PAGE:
The Week Ahead: Emerging dragon

ANALYSIS: China’s annual polar research expedition will add to our scientific understanding of the Arctic. More importantly, it gives an insight into Beijing’s interests in the region

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The “Xuelong” navigates through fog during an Antarctic expedition (Polar Research Institute of China)

On Friday, China’s polar icebreaker, the Xuelong, departed Shanghai for its ninth expedition to the Arctic.

For the next two months, the 100 or so scientists on board (mostly Chinese, but also including a contingent of French and American marine biologists) will be engaged in a voyage of discovery, with studies of things like marine radioactivity, microplastics, ocean acidification meteorology and hydrography planned, according to the Polar Research Institute of China, which operates the Xuelong.

This means that, as far as the science goes, the expedition will be useful, but unremarkable. Similar studies have been undertaken in previous years, and its leader expects this year will resemble past voyages.

For those viewing from the shore, what sets this year’s voyage apart is that it is the first since Beijing, on January 26, released an Arctic policy that laid out its ambitions in the region, reiterating in the process that it sees itself as a “near-Arctic state”.

[China just received its first LNG shipment to arrive directly from the Russian Arctic by ship]

The former is not unique. Most Arctic Council observers (a group to which China belongs) have an official statement of how they would like the region to be used and governed. The latter is. Based on geography alone, it’s also somewhat dubious: Dozens of other countries (including most of Europe and a good portion of Central Asia) are closer to the Arctic than China.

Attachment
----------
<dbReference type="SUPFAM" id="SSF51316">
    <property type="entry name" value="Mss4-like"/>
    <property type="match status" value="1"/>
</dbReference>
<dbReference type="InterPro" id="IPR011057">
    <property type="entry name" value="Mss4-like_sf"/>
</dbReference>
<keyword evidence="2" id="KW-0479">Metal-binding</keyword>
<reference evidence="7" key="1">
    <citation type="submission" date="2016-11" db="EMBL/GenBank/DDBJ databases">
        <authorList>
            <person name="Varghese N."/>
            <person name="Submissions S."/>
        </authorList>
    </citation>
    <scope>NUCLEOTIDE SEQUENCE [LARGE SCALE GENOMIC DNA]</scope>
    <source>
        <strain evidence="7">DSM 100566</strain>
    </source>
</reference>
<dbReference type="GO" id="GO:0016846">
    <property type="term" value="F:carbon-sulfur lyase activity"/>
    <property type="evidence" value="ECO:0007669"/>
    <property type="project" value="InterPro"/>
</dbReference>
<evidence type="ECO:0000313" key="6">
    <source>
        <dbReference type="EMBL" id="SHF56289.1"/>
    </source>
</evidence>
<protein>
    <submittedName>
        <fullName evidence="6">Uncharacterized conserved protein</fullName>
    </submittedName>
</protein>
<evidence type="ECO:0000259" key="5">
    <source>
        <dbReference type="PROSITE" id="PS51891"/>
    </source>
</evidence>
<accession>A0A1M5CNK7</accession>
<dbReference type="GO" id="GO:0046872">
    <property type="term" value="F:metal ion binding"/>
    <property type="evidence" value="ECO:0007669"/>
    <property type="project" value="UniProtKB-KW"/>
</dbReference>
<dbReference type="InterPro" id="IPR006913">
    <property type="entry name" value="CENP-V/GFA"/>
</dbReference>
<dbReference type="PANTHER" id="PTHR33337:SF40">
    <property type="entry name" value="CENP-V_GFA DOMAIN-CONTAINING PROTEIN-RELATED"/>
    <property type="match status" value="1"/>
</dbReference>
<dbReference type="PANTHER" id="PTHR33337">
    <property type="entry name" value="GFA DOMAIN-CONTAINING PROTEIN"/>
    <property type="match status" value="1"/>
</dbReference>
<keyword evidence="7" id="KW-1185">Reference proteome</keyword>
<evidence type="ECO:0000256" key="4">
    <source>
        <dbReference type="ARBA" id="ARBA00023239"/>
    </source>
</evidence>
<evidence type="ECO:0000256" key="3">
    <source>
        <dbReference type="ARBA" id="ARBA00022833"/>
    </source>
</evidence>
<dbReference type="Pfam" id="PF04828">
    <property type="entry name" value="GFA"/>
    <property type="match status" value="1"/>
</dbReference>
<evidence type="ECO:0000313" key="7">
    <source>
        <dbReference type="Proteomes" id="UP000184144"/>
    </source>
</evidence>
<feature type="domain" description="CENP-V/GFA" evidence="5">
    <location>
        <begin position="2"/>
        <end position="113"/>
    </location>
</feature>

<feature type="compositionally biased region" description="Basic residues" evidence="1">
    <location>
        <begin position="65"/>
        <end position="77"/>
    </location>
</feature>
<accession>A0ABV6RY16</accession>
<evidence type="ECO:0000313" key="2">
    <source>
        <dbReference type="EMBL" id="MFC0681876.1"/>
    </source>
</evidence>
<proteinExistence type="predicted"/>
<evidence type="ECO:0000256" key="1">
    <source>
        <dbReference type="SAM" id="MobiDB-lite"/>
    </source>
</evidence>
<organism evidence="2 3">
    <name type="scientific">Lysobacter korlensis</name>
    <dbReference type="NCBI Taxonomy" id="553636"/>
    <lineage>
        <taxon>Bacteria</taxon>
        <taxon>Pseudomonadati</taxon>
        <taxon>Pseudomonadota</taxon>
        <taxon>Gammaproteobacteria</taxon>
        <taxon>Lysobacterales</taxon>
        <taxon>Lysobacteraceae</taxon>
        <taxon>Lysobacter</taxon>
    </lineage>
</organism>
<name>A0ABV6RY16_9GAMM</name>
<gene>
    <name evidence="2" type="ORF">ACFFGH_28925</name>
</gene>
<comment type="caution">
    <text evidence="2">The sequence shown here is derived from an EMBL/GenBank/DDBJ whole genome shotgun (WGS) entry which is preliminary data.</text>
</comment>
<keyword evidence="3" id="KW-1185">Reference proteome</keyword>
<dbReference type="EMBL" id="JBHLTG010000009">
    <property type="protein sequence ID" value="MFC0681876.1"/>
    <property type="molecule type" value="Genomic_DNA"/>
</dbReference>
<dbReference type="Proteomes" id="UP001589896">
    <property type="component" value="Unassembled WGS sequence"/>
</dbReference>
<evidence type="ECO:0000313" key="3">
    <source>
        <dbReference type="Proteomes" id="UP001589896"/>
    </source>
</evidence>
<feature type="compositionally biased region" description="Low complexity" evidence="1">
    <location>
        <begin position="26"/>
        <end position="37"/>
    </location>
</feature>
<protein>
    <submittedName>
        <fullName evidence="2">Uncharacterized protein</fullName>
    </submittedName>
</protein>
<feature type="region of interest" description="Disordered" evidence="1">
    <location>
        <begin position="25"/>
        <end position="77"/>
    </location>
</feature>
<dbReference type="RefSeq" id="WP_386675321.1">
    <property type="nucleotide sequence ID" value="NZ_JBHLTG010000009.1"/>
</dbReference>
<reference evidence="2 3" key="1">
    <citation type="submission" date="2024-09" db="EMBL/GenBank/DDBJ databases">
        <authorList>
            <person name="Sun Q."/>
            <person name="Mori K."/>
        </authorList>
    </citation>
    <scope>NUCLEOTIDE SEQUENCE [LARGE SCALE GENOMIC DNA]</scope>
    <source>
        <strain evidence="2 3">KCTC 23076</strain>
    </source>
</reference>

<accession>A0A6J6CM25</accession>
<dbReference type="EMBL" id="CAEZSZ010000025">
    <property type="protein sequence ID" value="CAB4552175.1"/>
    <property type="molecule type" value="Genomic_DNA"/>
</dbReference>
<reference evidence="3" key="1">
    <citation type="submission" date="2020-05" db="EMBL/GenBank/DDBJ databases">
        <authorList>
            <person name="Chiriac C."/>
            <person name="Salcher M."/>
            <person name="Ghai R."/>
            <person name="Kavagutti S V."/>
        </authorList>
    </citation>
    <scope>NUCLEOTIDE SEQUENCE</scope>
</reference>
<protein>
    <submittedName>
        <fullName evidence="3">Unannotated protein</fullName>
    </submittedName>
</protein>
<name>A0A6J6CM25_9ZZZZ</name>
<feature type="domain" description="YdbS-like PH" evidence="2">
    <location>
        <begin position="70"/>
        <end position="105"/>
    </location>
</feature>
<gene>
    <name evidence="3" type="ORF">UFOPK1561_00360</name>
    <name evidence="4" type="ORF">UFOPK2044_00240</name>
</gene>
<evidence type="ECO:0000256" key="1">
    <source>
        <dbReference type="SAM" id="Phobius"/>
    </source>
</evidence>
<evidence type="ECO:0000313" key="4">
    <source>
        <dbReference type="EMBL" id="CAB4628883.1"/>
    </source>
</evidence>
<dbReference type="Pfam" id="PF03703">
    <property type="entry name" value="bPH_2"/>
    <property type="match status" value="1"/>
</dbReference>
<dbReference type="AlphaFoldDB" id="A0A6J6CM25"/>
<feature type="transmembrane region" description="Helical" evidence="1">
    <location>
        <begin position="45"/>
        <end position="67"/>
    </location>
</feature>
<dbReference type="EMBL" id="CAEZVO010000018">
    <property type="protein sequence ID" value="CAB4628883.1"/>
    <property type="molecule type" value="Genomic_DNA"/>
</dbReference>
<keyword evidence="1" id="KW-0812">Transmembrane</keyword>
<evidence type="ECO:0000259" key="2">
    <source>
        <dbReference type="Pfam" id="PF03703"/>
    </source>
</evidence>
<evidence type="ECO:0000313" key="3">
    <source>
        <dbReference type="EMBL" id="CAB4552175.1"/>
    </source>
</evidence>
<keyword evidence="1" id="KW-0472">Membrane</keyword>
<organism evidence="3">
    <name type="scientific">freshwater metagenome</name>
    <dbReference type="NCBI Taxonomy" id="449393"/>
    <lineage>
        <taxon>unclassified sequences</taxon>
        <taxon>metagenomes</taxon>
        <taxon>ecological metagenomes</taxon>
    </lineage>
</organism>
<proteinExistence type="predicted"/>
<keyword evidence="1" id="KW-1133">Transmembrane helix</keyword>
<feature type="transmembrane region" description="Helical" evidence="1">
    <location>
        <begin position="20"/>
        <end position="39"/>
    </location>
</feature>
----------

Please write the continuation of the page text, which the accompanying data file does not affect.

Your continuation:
What those other countries do not have, however, is an $8 trillion infrastructure investment program and a stated intent of using it to create a Polar Silk Road that would connect Europe and Asia by Arctic shipping routes.

This will partly explain why the Xuelong has included meteorology and hydrography in its mission, and why it will spend much of its time in the Chukchi and Bering seas: These are the bodies of water on either side of the Bering Strait, through which all traffic on a Polar Silk Road would need to pass. The research the expedition conducts there can contribute to Beijing’s understanding of how the strait can be navigated safely.

When China first publicly made its near-Arctic claim (generally accepted to be in 2012, the year before it became an Arctic Council observer) most took it literally. As the Xuelong heads north this year, it appears that it instead should have been taken seriously.

The Week Ahead is a preview of some of the events related to the region that will be in the news in the coming week. If you have a topic you think ought to be profiled in a coming week, please email [email protected].